I researched all the great love stories: Sylvia Plath and Ted Hughes, Simone de Beauvoir and Jean-Paul Sartre, Victoria and Albert, and what I found was: suicide, infidelity, cousins. They were all entirely tragic. My friend Vanessa recommended I read Napoleon’s love letters to Josephine, said they were the most romantic things ever written, and so I did. And they are beautiful, I admit it. He is this powerful man, in charge of most of Europe, and he just misses his wife madly and wants to kiss her on the heart and ‘much lower’. Historical swoon. Then I found out he later divorced her because she couldn’t have children and married somebody else, the little French bastard.
Every love story I found wasn’t. They were all tragic and imperfect. Everyone got hurt, everyone died. This wasn’t helping.
Then John and I set off on a walking tour in Bloomsbury and we stand outside the house where Sylvia Plath and Ted Hughes spent their wedding night. I want to press my hands all over the bricks and rub myself on this magical place but decorum and John’s arm prevent me.
‘Sylvia Plath didn’t mean to commit suicide,’ the tour guide says. ‘She put her head in the oven, yes, and she turned the gas on, yes—’
‘She also put milk and biscuits in the kids’ room,’ I whisper helpfully into John’s ear. He looks at me and mouths, ‘Shut up please.’ The guide is telling us that Plath’s downstairs neighbour was due to come up to clean and do chores. Had she arrived on time, she could have saved Sylvia, but she didn’t, because the oven gas had seeped through the floorboards and she’d passed out too.* The tour guide pauses and shrugs.
I think he’s trying to persuade us that Sylvia Plath’s death is even sadder than we’d realised, because maybe she didn’t mean to die. I’m trying to absorb this when the idiot moves on to the next building and a funny story about advertising slogans. ‘Ha ha ha,’ laughs everyone as tension is dispelled. And this is my epiphany. I grab John’s hand and in a loud voice explain, ‘I’ve just worked out that Plath and Hughes is NOT a love story at all. I’d always thought that they were the most romantic framework: meet tall intelligent guy; bite his cheek at a party; poems, passion and Ouija boards ensue; he deserts you so you kill yourself – I thought that’s what love was, that pain is how you prove your devotion and if it’s not so extreme that you would die for it then it’s not worth living for and—’ John’s eyes beg me to stop talking, so I do. He continues to listen to the stupid old tour guide but my mind is too noisy now. Maybe it’s the story that’s the problem. The way our minds collect information into a narrative.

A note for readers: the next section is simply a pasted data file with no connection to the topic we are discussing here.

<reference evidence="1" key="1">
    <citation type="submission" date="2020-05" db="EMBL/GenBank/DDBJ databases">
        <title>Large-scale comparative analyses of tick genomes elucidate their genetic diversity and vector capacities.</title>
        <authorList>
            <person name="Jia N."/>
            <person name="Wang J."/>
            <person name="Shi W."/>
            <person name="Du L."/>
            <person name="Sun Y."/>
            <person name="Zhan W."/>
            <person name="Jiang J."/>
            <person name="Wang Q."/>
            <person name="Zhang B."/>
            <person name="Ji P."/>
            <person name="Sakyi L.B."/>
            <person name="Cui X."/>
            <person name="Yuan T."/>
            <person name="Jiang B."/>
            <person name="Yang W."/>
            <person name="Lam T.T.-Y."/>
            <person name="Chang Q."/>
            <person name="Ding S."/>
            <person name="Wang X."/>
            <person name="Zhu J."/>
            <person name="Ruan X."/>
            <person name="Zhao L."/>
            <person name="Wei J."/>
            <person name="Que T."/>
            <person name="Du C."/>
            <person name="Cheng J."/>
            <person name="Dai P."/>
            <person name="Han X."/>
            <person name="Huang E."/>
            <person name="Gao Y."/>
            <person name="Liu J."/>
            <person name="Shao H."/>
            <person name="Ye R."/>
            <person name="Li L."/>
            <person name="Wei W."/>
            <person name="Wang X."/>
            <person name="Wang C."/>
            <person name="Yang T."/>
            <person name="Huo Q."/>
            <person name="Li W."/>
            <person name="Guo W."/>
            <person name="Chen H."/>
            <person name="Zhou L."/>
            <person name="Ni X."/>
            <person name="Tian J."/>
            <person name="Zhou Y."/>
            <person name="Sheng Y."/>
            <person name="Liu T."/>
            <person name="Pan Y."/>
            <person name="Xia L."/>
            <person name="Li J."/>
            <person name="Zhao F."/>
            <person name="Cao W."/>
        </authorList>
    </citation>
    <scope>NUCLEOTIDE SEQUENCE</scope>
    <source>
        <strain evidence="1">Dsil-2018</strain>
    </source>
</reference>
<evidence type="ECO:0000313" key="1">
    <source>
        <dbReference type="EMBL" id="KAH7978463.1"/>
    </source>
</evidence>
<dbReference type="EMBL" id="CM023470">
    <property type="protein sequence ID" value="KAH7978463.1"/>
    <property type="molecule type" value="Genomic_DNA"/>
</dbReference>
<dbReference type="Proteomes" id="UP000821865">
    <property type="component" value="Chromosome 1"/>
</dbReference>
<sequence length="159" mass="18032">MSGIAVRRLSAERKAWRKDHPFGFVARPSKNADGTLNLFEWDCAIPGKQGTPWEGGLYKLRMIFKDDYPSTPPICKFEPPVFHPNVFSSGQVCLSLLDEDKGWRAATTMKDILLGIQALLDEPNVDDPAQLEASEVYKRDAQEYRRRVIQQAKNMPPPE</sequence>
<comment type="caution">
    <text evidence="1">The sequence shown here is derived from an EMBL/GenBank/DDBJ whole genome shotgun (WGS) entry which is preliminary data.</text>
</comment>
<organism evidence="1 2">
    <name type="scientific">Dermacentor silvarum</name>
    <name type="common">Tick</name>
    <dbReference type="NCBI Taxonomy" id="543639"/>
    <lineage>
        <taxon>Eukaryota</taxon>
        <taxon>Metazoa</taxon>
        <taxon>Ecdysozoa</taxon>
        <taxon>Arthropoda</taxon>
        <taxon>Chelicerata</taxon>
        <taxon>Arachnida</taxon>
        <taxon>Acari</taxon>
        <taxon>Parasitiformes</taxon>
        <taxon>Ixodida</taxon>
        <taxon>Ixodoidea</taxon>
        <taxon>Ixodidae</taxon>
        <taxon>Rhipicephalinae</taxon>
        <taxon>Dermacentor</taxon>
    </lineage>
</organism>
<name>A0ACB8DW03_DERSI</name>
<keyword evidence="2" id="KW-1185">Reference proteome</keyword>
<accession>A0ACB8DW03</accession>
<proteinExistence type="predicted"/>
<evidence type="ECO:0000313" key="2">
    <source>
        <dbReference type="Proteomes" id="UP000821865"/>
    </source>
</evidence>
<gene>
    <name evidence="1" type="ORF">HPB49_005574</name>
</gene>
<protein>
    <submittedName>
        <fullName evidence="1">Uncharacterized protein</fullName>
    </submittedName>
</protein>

Stories are how humans comprehend things they don’t understand, like all the ancient creation myths trying to explain away what’s scary: ‘Oh, that river is there because some god ejaculated,’ and ‘Oh, the sun just hides at night because the moon is her ex and she doesn’t want to bump into him.’ And even with all our modern knowledge, the feeling of love, the too-big HUGENESS of how it feels, reduces us all to mystics. We idealise the relationships of celebrities, we fetishise the lovers in films and novels and we rationalise the chaotic explosions of feeling that happen to us.
The human mind does not allow events that affect us to remain mysterious; our consciousness requires the firmest relationship between cause and effect in order to function. When our conscious mind does not ‘know’ why or how something has happened, it guesses. It predicts or assumes based on previous learning and WE DO NOT EVEN KNOW THAT THIS IS TAKING PLACE. The process is called ‘confabulation’, it’s when your mind takes over, provides an answer, and you, the person thinking, feel it like truth. There is a wonderful example that illustrates how this works: in the nineteenth century the German psychiatrist Albert Moll instructed a hypnotised patient to put a book back on the shelf when she awoke. The lady woke up, took a book from the table by her side and placed it on the shelf. Moll asked her why she’d done that and she replied, ‘I do not like to see things untidy. The shelf is the correct place for a book and that is why I put it there.’ Her conscious mind was unaware of the instruction she had received and confabulated an explanation that made sense to her; she was a tidy woman, this was the kind of thing she would do.